There is a way to avoid the inner flow loop but it depends on how linear the valve is. The cascaded loop will linearize the flow vs the control signal. How linear is the valve?

I don't know how linear the valve is, will try to get that tomorrow but we generally just tell our supplier our flow range and tolerable PSI drop and they size the valve according. I think it will be a 4" Triac V-port ball valve, just dont know the if it will be 30 or 60deg.

jamesau
September 5th, 2013, 09:41 PM
First let me give some more detail about the filter...

Ok, so this may affect things. How long is the expected backwash cycle (40 minutes on, x minutes off... what's x?).

How many filters discharge to this tank?

The tank serves as buffer volume then to account for the cyclic filter operation? Since the inflow to the tank (from the filter) is periodic, you'd want/expect the level to be periodic as well assuming you want a constant outflow. So, given an outflow from the tank, it would seem we'd want to set the filter flowrate to maintain some expected/bounded profile of the tank level.

Please verify we're on the same page or not and let me think about it more...

MATT116
September 6th, 2013, 10:35 AM
Ok, so this may affect things. How long is the expected backwash cycle (40 minutes on, x minutes off... what's x?).

How many filters discharge to this tank?

The tank serves as buffer volume then to account for the cyclic filter operation? Since the inflow to the tank (from the filter) is periodic, you'd want/expect the level to be periodic as well assuming you want a constant outflow. So, given an outflow from the tank, it would seem we'd want to set the filter flowrate to maintain some expected/bounded profile of the tank level.

Please verify we're on the same page or not and let me think about it more...
The filter will backwash every 40min. The backwash will take 2min 40sec then it will return to service. This is why normal flow for the filter is 400gpm but can run as high as 423gpm to recover the tank level after a backwash. If down stream usage drops below 400gpm the filter can turn down the flow to prevent the tank from going high and shutdown the filter.
Yes the tank is a buffer for the cyclic filter operation.

jamesau
September 8th, 2013, 04:25 PM
Ideally, you can imagine a nominal filter flow of 400 gpm with a tank outflow of approximately 375 gpm (400*40/42.667). This would result in a sawtooth-shaped level trend; during filter operation, the level increases at a % rate equivalent of 25 gpm whereas the level decreases at 375 gpm during backwash.

So, I’d choose one of the following where each successive recommendation builds on the one prior and offers slight advantage.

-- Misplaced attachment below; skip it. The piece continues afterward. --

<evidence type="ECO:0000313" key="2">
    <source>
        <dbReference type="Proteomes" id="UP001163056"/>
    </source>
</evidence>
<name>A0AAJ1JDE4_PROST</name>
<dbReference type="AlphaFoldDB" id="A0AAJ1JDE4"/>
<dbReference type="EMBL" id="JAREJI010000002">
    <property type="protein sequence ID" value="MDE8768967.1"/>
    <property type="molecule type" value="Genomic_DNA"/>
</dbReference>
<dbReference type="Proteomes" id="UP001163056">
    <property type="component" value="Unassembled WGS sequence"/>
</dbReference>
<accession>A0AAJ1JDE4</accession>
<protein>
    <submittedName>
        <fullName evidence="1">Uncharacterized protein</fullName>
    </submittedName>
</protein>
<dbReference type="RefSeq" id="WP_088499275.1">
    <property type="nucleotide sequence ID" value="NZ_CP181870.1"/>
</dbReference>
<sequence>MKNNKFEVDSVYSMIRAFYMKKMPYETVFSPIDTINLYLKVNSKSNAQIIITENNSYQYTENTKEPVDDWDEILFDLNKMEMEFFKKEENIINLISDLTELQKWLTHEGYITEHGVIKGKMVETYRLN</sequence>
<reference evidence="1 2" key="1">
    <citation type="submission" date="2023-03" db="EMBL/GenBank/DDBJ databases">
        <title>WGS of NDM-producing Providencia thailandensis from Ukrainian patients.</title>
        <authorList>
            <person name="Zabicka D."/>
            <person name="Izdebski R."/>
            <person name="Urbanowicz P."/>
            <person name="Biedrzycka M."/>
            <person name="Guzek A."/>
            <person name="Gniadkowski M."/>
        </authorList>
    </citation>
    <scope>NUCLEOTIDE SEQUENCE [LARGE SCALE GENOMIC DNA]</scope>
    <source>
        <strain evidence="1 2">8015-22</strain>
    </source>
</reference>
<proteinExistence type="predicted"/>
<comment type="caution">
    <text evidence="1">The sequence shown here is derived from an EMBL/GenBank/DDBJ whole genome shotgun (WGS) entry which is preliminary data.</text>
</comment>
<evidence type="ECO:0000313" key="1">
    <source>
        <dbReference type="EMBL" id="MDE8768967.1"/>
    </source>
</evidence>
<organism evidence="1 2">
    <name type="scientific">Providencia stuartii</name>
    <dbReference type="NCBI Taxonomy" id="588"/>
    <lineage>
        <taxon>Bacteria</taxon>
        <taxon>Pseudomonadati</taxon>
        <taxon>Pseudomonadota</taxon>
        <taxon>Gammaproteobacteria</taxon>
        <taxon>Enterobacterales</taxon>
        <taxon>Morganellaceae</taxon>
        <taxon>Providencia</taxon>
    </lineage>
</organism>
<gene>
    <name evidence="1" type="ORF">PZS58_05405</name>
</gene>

1) Operate the level/flow PID cascade discussed before. This is disabled during backwash and reinitialized once the filter is brought back in service. Reintroduce the loop to service something like: put flow valve in manual with some nominal output (to establish flow), wait 2-4 seconds (to establish flowmeter reading), put flow loop in auto with a setpoint of 400, put level loop in auto with some nominal setpoint (output limits of 369 and 423). When level loop goes to auto, make sure it’s output initializes to the flowmeter’s setpoint.

2) As above but the level setpoint will be ramped. The ramprate is calculated (percent / min, say) from the current level at the time of filter reintroduction, and that desired level setpoint you’d like to see at the end of the 40 minute filter cycle (x % / 40 minutes). Thus, the setpoint will try to follow the rising part of the sawtooth as discussed earlier. So, if the tank outflow was 375 as discussed earlier, little control action would be needed from the 400 gpm filter flow. Control action would be available to account for all the flow/timing uncertainties that are otherwise present.

3) Implement some form of 2 above but initialize the flowrate at the start of the cycle based on known or desired tank outflow. So, if you were trying to turndown the system to 369, you could best achieve this. Conversely, if your boss says an extra 15gpm throughput is worth an annual $10 million and a ham sandwich, you could best achieve it this way also.

Also, your level controller should have no or negligible integral action (sometimes the neglibile integral action makes controller output intialization easier). Good luck and let us know what happens.

Calistodwt
September 9th, 2013, 04:42 AM
Based on your stated requirement why don't you just set hi and lo set point limits in your flow controller ?